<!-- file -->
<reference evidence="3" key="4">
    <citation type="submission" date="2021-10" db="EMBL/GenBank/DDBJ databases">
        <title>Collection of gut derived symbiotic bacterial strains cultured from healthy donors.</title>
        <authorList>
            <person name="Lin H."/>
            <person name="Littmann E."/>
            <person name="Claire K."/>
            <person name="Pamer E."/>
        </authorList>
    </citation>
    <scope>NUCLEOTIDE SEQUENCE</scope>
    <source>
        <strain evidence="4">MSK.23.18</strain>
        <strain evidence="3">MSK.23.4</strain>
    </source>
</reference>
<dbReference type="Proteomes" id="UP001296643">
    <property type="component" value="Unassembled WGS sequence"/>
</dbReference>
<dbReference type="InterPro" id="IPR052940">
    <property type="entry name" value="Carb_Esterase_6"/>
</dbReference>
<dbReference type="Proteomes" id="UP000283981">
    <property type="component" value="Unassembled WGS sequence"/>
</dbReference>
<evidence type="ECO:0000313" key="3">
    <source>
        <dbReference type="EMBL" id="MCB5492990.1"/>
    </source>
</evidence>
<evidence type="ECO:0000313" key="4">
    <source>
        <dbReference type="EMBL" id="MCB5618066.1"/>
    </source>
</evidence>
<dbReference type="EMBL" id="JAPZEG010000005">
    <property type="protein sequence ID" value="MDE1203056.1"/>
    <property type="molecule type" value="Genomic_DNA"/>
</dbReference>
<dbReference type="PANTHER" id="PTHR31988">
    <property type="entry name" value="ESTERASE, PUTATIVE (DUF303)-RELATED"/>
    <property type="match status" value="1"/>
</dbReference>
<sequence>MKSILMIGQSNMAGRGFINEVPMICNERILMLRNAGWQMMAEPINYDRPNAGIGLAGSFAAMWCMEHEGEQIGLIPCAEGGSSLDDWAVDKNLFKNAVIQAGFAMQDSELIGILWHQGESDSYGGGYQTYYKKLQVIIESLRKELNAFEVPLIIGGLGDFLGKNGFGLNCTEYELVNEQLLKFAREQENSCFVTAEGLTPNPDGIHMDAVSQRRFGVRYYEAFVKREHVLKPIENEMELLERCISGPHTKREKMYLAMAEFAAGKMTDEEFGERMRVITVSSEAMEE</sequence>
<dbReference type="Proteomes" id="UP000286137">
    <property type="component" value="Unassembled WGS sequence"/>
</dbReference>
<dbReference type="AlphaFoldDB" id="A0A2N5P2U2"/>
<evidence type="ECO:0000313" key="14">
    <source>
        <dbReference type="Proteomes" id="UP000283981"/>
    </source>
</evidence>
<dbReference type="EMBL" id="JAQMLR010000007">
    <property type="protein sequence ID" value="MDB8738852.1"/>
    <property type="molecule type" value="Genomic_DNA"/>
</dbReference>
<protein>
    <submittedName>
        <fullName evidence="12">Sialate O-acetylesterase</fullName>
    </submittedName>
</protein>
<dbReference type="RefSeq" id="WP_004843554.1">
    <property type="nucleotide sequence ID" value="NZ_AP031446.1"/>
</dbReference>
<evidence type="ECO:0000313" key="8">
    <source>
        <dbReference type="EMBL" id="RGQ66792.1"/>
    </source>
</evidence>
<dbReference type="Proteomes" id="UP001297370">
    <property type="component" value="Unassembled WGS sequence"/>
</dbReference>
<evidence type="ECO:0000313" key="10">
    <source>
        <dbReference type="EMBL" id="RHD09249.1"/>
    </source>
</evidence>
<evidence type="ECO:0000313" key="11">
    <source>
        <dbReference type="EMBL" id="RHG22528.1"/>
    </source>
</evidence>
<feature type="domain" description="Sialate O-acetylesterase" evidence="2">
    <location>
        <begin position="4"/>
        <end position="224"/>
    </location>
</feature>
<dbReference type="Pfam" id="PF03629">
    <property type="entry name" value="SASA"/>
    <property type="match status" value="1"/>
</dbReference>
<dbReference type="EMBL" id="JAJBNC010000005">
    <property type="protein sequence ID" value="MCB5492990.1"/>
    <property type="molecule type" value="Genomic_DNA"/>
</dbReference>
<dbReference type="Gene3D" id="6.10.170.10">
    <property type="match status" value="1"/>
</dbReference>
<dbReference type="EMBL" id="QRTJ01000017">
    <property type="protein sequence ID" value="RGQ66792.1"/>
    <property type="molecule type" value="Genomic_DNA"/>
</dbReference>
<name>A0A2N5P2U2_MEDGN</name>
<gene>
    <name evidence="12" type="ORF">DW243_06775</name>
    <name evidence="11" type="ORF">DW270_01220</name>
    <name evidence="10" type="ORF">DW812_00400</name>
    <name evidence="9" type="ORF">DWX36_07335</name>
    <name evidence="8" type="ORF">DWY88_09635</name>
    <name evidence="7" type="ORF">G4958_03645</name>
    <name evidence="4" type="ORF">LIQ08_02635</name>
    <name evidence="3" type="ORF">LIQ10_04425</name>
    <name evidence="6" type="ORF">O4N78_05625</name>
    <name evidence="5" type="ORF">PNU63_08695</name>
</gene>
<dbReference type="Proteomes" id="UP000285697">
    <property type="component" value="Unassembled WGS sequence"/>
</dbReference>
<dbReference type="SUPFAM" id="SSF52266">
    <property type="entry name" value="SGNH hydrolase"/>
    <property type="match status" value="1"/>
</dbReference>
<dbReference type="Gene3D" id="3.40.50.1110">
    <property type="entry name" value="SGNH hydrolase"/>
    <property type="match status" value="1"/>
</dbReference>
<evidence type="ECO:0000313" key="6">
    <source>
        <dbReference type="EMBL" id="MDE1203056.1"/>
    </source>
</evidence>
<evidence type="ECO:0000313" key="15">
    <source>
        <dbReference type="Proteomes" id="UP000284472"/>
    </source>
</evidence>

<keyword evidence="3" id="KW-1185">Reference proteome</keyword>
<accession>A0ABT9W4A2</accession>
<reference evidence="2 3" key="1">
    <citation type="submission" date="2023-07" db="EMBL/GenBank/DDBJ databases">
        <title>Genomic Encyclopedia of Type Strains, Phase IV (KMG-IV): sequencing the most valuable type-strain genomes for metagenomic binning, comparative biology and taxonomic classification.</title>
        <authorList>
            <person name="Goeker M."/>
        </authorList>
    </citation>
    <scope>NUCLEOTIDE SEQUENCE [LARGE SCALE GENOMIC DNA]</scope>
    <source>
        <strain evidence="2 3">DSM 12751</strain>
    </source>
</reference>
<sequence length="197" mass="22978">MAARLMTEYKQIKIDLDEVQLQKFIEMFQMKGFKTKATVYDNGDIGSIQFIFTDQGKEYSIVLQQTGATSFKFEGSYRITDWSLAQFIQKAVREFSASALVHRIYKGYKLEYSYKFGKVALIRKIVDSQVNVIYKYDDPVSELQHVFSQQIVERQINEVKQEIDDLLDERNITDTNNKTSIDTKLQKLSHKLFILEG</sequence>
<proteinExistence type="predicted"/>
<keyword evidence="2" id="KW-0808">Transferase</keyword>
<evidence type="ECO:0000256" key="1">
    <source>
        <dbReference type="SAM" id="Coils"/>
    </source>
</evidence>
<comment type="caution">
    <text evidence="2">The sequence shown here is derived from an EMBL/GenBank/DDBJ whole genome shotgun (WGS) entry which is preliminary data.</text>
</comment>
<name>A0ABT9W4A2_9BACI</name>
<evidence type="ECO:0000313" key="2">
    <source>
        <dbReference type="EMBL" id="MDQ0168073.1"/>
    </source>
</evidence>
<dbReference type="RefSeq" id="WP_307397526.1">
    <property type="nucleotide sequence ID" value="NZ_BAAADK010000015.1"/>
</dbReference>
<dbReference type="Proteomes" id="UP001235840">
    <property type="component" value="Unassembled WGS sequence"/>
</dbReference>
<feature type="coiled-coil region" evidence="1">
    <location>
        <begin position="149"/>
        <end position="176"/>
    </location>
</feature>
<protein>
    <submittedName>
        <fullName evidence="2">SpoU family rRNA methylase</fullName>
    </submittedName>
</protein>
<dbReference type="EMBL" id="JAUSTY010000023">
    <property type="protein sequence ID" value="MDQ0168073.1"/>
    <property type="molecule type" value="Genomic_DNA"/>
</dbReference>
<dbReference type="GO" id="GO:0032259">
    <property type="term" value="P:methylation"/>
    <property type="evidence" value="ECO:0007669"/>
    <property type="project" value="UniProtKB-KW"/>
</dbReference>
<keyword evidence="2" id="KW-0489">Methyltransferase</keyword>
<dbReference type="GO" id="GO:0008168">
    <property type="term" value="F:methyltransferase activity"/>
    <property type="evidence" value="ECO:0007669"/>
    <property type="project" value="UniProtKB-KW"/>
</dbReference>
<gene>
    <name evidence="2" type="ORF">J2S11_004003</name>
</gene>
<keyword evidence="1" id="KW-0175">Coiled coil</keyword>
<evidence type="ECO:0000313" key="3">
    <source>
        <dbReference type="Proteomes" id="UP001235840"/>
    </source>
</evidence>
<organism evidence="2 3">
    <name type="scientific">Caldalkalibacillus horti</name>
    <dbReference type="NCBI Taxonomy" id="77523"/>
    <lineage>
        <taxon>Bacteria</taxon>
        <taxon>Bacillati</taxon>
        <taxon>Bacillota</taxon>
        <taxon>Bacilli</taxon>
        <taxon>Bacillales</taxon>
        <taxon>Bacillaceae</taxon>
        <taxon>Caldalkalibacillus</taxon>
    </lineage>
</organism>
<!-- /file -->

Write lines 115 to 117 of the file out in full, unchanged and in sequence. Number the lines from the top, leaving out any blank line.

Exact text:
    <name evidence="6" type="ORF">O4N78_05625</name>
    <name evidence="5" type="ORF">PNU63_08695</name>
</gene>